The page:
Personal Bible Reader, Public Church Member

It's easy to mistake personal for private and public for superficial. But what happens when we do this with our view of the Bible and the Church? You might be shocked how common this is. This is the Better Bible Reading Podcast with Kevin Morris.

A Book that Speaks to the Issue at Hand: 1st John

The book of 1st John is especially helpful in communicating to us both a personal and corporate consideration of Christianity. Certainly, there are numerous takeaways in terms of helpful application from this book, but here are two that I find especially meaningful.

Christianity is Personal, not Superficial

The personal application emphasized in 1 John is that of assurance of salvation. That is to say, when the truths of 1st John are applied to Christians personally, it should greatly strengthen our assurance of salvation as we go about our Christian lives. We are assaulted both internally and externally with doubts about our standing before God. Sometimes personal sin is the culprit of our doubts (1 Jn. 1:6), sometimes it is the level of our commitment to the Lord in general (1 Jn. 4:18), and sometimes it is our longing for the things of this world (1 Jn. 2:15). Either way, the product of these issues is a loss of assurance.

This is why we should seek to read the entirety of the book to understand what our takeaway should be. Numerous times, John gives an assurance formula to his writing, “By this, we know” (1 Jn. 2:3), to reinforce our minds with the comforting theme of assurance. When we consider the numerous times that John does this throughout the epistle, we should be comforted to know how to test our profession of faith, and how to rest in the finished work of Christ in full assurance.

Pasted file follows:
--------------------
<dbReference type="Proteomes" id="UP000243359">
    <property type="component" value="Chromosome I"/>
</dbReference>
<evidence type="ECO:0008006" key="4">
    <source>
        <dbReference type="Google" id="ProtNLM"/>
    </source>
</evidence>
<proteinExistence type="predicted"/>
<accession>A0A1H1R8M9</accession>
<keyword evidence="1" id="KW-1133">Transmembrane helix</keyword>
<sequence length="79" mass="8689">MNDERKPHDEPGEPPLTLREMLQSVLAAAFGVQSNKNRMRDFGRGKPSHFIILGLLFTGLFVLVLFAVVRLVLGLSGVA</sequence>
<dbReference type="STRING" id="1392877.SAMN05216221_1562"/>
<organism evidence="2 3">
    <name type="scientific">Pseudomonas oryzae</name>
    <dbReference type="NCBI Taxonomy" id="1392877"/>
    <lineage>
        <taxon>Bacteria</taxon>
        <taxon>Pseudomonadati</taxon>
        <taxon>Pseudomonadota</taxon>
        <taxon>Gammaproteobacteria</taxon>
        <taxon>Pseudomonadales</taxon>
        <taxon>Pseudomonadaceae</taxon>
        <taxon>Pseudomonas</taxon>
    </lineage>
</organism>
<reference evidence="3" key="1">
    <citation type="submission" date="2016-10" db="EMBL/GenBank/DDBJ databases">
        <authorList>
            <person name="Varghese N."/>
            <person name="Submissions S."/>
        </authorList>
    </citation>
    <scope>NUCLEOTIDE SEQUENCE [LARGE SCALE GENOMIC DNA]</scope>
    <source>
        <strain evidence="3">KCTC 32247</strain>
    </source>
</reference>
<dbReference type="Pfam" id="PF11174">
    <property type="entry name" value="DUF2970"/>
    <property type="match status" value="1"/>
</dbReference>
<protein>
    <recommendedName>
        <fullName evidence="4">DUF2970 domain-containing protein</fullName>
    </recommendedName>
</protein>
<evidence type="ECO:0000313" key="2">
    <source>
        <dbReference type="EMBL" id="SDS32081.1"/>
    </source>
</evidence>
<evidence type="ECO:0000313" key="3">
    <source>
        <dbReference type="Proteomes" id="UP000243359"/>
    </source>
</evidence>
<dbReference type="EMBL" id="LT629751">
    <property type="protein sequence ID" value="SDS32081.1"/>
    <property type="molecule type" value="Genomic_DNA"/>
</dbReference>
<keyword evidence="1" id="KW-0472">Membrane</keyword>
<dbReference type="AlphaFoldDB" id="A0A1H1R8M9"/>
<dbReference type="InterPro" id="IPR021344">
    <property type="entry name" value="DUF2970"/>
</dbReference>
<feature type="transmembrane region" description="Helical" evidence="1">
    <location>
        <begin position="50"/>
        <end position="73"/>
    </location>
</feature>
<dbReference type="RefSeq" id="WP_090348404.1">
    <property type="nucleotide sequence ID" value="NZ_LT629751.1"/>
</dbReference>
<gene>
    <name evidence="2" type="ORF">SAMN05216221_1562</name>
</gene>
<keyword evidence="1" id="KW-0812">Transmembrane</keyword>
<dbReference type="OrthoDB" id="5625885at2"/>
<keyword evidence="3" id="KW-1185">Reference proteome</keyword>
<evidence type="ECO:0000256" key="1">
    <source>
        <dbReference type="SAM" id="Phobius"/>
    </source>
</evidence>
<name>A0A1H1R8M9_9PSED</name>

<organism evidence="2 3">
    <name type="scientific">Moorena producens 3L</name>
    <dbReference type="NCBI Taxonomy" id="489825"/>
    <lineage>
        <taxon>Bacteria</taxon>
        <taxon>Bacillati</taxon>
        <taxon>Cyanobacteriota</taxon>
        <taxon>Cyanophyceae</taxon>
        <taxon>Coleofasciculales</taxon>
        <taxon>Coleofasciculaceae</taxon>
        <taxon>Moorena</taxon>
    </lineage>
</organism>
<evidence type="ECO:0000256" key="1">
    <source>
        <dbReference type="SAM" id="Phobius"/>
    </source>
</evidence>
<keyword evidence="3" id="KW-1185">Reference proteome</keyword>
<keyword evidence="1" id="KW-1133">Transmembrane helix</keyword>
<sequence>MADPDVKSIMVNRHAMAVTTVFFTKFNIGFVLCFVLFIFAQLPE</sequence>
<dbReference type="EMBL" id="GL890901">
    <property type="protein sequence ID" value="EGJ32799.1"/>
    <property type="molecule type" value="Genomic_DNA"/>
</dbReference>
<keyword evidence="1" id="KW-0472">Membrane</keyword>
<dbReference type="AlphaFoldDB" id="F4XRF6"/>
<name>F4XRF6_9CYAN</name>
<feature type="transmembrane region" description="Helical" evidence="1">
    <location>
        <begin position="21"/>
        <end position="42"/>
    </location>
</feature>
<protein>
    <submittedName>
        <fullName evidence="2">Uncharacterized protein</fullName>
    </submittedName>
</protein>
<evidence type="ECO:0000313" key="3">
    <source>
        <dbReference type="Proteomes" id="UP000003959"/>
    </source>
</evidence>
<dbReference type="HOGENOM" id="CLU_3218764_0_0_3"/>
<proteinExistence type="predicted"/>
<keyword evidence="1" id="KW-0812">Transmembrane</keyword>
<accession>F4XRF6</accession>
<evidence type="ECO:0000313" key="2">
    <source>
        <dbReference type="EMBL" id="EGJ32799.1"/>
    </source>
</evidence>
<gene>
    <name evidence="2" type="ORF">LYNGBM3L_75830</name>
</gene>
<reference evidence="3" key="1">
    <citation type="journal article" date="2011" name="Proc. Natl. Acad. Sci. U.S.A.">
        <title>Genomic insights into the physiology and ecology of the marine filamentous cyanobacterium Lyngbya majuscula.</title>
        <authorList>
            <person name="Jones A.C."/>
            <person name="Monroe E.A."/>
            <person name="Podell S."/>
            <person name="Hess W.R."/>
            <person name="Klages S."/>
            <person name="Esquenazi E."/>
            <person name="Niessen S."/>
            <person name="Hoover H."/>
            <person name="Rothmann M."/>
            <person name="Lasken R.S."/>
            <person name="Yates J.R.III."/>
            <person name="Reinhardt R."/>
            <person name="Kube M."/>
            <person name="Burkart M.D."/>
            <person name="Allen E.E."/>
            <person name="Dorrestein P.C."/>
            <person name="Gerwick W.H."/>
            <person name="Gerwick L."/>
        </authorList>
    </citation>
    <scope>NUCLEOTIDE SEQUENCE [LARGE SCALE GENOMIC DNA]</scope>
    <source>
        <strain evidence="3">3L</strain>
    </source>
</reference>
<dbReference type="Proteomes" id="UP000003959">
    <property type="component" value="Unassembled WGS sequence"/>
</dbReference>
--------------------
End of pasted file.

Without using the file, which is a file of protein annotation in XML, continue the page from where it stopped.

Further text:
Christianity is Public, not Private

The corporate application emphasized in 1 John is the love that should be expressed among Jesus’ disciples. You see, John took to heart the teachings of Jesus in the upper room where the emphasis was placed upon loving one another. John communicates the same truth here in his epistle by giving a contrasting example of hatred. Cain becomes the antitype of the Christian heart in the fact that he murdered his brother out of hatred (1 Jn. 3:12).

John encourages us that “we should not be like Cain”, but rather “if God so loves us, we also ought to love one another” (1 Jn. 4:11). Since this passage does not speak of having a loving heart individually, we should press into this idea to truly consider its corporate impact. What does John say? He says that we are to love one another. Love is the language of believers amongst one another. Take away corporate love and we no longer have viable churches. Instead, we will turn on one another and consume one another (Gal. 5:15). But where love is corporately present and at work in Christ’s church, the world will know that we are truly Christ’s disciples (Jn. 13:35).

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